(ii) a case of attempted suicide – has an overdose of anticoagulant drug been taken?;
(iii) a case of thrombosis or hemorrhage while on anticoagulant therapy to help assess compliance or therapy failure;
(iv) when bridging from one anticoagulant to another;
(v) for assessing compliance in select individuals;
(vi) in patients with metabolic abnormalities (e.g., those with impaired renal or liver function) or extreme body size; or
(vii) to establish whether co-medication effects are affecting drug efficacy.
As specifically regards assessing compliance, the half life of most of the new oral anticoagulants is comprised between 10 and 14 hours, with anticoagulant effects spanning from 24 to 36 hours. As such, compliance may be virtually assessed only within ~12 hours from ingestion of the last tablet. It is also noteworthy that test results may be highly different when the blood sample is collected 2 hours after the last tablet intake (which roughly corresponds to the peak) as compared with 12 or 24 hours afterwards in cases of twice or once daily intake, respectively.
However, as these agents have been developed and assessed in clinical trials without any monitoring of anticoagulant effect, there are no standardized or well established tests for their effective assessment. As the new agents are either directed against FIIa or FXa, then tests that are sensitive to these agents are those most likely to be used for their laboratory assessment.
For Dabigatran, the standard PT assay is too insensitive, and the APTT, although somewhat sensitive (increases in non-linear fashion), may underestimate high levels (24,29-32) (Table 1). This may pose a significant problem in terms of over-dosing risk assessment. As Dabigatran is an anti-thrombin agent, it has no effect on the anti-Xa assay. The ecarin clotting time (ECT) and TT are both sensitive to Dabigatran (Figure 3), but the standard TT is oversensitive. Thus, the main contenders for routine use appear to be either the ECT or a modified (e.g., ‘diluted’) TT, although a combination of assays may provide a better clue for the possible scenario of Dabigatran overdosing. Interestingly, the manufacturer of Dabigatran (Boehringer Ingelheim) has recently published in-vitro studies (33) using a commercial dilute TT method called HEMOCLOT (HYPHEN BioMed, France), and thus indicating that the manufacturer itself recognizes the value of assessing for drug levels in select circumstances and specific clinical conditions. It is also interesting that Boehringer Ingelheim now appear to be favoring the HEMOCLOT assay for this purpose. Although it is possible to use in-house derived (e.g., ‘dilute’) TT method for assessing Dabigatran, there is merit in having a standardized commercial assay to improve cross-laboratory concordance and harmonization.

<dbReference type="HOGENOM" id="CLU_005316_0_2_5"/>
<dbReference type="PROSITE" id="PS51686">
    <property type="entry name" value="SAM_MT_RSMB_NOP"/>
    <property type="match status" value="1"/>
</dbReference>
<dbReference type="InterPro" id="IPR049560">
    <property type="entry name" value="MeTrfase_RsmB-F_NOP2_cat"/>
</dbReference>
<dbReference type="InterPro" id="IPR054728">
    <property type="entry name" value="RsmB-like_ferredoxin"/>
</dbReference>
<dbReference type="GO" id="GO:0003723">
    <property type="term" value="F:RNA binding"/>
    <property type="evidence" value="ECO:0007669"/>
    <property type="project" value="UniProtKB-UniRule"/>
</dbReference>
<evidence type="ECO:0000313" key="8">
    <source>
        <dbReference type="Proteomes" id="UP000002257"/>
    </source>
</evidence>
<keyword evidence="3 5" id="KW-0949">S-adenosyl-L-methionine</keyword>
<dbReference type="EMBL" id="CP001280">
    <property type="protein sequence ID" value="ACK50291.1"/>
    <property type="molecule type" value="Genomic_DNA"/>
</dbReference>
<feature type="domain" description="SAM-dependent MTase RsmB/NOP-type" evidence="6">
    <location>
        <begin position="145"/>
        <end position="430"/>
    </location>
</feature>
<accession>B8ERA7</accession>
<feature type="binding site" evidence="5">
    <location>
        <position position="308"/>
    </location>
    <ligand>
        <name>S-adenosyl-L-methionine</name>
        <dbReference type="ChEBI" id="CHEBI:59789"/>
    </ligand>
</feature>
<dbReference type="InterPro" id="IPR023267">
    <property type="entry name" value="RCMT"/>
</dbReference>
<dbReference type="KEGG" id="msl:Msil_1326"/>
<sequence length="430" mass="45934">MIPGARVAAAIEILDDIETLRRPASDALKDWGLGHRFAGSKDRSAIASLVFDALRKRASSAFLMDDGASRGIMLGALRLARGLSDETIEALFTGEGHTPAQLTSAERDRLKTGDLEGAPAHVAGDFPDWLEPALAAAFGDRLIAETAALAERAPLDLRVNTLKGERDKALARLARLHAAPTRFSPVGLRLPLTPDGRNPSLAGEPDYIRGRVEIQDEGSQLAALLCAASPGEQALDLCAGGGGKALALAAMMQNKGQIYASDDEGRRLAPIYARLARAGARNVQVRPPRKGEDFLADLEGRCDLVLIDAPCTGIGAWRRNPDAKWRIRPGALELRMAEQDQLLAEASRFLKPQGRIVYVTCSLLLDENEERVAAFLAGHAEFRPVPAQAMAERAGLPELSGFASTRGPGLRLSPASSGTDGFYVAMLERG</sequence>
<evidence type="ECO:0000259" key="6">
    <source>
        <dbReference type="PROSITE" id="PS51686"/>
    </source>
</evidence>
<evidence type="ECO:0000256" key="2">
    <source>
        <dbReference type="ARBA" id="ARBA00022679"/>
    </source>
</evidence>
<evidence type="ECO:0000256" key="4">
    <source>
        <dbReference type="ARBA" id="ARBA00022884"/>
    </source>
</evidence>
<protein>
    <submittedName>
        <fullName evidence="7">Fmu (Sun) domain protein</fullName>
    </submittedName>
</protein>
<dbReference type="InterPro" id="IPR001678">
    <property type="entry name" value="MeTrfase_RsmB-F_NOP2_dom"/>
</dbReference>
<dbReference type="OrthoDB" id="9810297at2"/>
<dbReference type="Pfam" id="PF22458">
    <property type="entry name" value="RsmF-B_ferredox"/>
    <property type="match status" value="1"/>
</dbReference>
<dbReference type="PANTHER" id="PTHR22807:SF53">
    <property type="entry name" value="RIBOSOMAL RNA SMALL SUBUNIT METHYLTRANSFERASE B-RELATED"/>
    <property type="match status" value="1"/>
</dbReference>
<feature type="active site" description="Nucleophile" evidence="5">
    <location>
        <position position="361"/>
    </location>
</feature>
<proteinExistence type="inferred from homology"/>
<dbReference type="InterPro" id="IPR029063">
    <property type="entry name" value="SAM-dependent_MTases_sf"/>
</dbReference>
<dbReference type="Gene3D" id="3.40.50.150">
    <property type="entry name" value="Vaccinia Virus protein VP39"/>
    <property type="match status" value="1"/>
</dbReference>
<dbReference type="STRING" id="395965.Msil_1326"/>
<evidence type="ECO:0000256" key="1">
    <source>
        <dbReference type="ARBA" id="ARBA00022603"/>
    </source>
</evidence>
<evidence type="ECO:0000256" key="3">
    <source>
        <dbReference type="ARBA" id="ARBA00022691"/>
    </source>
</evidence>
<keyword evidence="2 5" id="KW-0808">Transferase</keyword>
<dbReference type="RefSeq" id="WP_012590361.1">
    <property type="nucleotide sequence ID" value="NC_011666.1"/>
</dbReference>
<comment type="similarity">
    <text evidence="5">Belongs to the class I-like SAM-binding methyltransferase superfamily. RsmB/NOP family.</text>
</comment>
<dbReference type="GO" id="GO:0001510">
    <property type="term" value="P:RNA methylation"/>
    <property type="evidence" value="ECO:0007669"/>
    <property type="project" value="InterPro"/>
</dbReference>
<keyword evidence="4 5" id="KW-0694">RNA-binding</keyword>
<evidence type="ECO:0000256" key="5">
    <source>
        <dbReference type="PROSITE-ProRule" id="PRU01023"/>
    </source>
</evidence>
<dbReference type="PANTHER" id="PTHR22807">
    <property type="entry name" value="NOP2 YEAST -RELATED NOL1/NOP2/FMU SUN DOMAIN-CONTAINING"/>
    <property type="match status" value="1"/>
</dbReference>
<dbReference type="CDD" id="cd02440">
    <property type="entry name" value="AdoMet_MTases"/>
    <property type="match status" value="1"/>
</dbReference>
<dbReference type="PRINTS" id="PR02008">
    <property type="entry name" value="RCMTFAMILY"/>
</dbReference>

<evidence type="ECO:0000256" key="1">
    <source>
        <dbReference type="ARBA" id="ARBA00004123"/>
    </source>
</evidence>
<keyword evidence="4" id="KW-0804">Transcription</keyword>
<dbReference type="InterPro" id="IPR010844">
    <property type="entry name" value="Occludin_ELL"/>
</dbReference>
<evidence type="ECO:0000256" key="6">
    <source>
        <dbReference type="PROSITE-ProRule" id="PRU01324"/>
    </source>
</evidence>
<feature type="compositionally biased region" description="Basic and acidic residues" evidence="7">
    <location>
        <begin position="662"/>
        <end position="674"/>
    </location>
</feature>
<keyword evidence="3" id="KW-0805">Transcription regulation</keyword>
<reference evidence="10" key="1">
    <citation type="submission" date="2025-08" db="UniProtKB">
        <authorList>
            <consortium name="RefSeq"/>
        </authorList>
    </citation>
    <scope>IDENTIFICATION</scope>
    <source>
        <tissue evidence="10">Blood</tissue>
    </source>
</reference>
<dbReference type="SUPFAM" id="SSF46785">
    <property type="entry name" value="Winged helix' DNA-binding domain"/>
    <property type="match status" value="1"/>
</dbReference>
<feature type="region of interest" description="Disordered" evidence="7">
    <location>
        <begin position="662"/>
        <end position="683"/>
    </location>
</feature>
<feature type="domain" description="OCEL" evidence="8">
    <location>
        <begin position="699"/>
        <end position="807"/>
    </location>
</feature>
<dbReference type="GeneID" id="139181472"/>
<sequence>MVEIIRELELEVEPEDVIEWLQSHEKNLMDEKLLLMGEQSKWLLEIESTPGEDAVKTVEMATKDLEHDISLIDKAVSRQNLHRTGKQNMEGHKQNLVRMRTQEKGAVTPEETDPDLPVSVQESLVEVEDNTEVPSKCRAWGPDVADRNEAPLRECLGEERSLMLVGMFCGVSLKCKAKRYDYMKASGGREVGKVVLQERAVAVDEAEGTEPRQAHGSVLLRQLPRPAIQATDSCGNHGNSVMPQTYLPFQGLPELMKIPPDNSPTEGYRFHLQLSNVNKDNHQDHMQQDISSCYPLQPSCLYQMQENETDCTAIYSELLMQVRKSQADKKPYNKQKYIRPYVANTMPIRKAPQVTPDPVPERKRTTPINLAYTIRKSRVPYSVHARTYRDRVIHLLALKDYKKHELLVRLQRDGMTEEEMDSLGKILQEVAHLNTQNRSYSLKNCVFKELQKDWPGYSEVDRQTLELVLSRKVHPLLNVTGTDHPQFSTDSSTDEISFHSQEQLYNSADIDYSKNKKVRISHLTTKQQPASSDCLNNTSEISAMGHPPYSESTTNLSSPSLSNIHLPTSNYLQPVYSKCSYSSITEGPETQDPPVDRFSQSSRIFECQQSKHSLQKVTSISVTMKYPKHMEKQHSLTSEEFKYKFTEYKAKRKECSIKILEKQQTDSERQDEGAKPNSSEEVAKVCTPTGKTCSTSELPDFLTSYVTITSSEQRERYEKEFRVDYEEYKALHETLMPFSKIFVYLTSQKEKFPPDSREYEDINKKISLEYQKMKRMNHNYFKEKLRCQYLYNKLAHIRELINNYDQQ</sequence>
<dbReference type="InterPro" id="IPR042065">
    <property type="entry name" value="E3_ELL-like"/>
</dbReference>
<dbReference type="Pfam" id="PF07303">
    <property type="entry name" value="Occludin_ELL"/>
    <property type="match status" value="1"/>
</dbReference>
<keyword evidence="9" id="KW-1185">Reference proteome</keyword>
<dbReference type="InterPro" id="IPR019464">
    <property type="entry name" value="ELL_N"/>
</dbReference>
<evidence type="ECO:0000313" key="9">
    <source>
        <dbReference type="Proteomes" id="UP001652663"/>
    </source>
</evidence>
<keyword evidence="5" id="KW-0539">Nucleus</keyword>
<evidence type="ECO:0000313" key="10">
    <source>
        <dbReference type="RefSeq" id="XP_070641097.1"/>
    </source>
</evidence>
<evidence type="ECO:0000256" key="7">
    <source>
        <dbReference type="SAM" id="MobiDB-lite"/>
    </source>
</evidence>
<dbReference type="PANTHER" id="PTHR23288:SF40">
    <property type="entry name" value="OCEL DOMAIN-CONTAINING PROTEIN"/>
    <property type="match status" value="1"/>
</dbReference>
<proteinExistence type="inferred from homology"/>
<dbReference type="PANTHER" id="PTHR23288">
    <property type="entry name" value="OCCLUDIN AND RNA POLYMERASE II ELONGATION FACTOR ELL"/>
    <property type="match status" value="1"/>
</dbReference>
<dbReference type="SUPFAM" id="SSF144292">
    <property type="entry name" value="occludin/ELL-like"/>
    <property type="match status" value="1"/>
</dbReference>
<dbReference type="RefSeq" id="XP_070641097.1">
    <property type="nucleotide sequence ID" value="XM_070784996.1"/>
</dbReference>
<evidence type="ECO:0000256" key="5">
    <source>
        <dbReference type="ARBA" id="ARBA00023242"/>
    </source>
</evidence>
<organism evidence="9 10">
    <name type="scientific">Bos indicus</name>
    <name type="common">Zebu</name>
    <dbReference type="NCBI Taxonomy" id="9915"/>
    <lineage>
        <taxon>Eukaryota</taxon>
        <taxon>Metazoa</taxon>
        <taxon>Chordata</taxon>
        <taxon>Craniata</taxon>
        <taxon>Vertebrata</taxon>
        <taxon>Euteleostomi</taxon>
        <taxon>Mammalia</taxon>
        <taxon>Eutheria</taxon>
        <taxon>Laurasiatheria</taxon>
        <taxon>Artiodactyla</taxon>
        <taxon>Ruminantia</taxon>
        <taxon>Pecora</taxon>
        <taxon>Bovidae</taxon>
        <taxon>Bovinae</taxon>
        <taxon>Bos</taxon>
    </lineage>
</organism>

The ECT, however, remains in contention. The ECT is a meizothrombin generation test that can generally used to measure the activity of direct thrombin inhibitors (Figure 3). Ecarin is a highly purified metalloprotease isolated from the venom of the saw-scaled viper Echis carinatus and a specific activator of prothrombin (34). However, to date, there is no standard ECT methodology available. An alternative to the ECT is a commercially available echarin based chromogenic assay.
Figure 3. Control points for new agents directed against thrombin (FIIa) and factor (F) Xa, and representation of testing by specific coagulation assays. These agents do not require antithrombin (AT) in order to exert their anticoagulant effects.
A. Similar to LMWH, Rivaroxaban has anti-Xa activity and can therefore be monitored by an anti-Xa assay. Note, however, that the standard assay used to monitor LMWH is too sensitive to Rivaroxaban, and needs to be modified. Similar to UH, Dabigatran has anti-IIa activity, and thus the TT is sensitive to Dabigatran. Note, however, that the standard TT assay is too sensitive to Dabigatran, and needs to be modified.
B. A representation of the ecarin clotting assay, likely to emerge as a useful test for the assessment of anti-thrombin (FIIa) agents such as Dabigatran. The assay is sensitive to the effects of such agents, is simple to perform, able to be adapted to and automated on most routine laboratory coagulation instruments, and also likely to be capable of standardisation. A chromogenic version is also available.
C. A representation of the (dilute) Russell Viper Venom Time (dRVVT) assay, currently under-investigated for any potential utility in assessing the effects of Dabigatran and Rivaroxaban, but which may emerge as a useful test for such purpose.